There are some fireworks you should avoid, particularly if you have small children. According to the American Association of Pediatrics the 3 most dangerous fireworks (those that injure the most children each year) are:
- Firecrackers (29%)
- Sparklers/novelty devices (20.5%)
- Aerial devices, such as bottle rockets (17.5%)
Many of these injuries are serious, and -- you guessed it -- most are burns. The top 3 most injured body parts are:
Avoiding the most dangerous fireworks and using some simple common-sense guidelines can help you enjoy the celebration injury free. Here are some guidelines, courtesy of Primary Children’s Hospital KidsHealth website
- Leave the fireworks to professionals. Many communities have beautiful fireworks displays you can enjoy from a safe distance.
2. If you do have home fireworks, follow these safety guidelines:
- Kids should never play with fireworks. Adults should supervise and light all fireworks.
- Do not give children sparklers. Sparklers can reach 1800 degrees Fahrenheit – hot enough to melt gold.
- Buy only legal fireworks and store them in a cool, dry place.
- Never try to make your own fireworks.
- Always use fireworks outside and have a bucket of water and a hose nearby in case of accidents.
- Steer clear of others --- fireworks have been known to backfire or shoot off in the wrong direction. Never throw or point fireworks at someone – even in jest.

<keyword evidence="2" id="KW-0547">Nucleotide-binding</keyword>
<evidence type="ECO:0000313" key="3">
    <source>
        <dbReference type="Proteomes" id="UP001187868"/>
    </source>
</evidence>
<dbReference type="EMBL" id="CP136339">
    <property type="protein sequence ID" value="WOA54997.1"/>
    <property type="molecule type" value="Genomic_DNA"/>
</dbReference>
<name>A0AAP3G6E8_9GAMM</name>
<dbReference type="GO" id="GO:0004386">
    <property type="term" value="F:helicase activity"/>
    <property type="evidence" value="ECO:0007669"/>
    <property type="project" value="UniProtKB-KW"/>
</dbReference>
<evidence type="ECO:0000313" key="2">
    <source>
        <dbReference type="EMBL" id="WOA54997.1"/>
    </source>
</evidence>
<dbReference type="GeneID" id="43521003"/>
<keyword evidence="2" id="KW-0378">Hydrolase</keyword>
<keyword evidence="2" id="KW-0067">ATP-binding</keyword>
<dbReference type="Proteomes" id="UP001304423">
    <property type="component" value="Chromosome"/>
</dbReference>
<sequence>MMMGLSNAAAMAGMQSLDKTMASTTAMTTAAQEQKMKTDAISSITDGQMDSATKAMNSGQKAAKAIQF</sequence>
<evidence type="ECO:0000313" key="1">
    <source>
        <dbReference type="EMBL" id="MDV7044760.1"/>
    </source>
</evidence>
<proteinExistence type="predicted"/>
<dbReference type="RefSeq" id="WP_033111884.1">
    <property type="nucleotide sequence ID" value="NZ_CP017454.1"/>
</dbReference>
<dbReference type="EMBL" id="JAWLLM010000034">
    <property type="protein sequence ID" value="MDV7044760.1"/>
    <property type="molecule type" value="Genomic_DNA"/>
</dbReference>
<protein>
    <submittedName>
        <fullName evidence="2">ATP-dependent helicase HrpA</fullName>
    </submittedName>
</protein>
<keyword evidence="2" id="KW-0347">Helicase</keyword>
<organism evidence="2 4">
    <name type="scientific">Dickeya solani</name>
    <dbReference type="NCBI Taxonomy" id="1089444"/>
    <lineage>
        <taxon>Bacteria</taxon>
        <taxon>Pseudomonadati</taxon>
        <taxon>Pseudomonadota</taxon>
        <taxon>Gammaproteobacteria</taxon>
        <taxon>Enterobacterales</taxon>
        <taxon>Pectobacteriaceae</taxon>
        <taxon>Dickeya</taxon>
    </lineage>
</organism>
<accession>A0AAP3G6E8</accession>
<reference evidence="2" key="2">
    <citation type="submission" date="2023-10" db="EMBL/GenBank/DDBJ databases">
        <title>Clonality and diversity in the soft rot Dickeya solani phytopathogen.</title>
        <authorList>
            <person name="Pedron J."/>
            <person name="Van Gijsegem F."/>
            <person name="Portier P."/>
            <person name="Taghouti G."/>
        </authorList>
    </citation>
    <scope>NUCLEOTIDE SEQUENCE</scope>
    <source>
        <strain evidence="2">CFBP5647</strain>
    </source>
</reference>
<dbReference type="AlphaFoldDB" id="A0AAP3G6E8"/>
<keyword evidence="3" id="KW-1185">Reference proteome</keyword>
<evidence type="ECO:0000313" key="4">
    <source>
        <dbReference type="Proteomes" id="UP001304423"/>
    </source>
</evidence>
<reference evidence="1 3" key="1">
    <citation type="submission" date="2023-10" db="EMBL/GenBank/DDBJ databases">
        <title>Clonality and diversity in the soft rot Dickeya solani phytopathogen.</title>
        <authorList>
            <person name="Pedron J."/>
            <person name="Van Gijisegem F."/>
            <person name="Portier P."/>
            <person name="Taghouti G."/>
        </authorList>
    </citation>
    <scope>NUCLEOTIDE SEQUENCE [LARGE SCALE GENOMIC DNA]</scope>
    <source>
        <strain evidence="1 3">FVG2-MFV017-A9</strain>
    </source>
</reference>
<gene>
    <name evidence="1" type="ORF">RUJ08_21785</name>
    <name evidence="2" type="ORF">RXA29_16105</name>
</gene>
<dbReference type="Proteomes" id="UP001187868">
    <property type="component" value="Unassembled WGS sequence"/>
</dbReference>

- Don’t hold fireworks in your hand while lighting.
- Point fireworks away from homes, brush, leaves and flammable substances. (Local fire departments respond to more than 50,000 fires caused by fireworks each year.)
- Light one firework at a time, and never relight a dud.
- Soak all fireworks in a bucket of water before throwing them in the trash can.
- Remember small children may become frightened by loud noises. It’s best to keep them indoors during fireworks displays.
- Think about your pets. Animals have sensitive ears and are easily spooked by fireworks. Keep pets indoors to reduce the risk they will get injured.
3. If the unthinkable happens – your child is injured by fireworks – here are some suggestions:
- Go immediately to a doctor or hospital.
- Don’t flush an injured eye with water or attempt to put ointment on it. Instead, cut out the bottom of a paper cup, put it around the eye and seek immediate medical attention – your child’s eyesight may depend on it.
- If the injury is a burn, remove clothing from the burned area and run cool, not cold, water over the burn. Call your doctor immediately.
The 4th of July should be a fun celebration for the whole family. These simple guidelines will help keep it safe as well as fun.
U.S. Consumer Product Safety Commission
Safe Kids Worldwide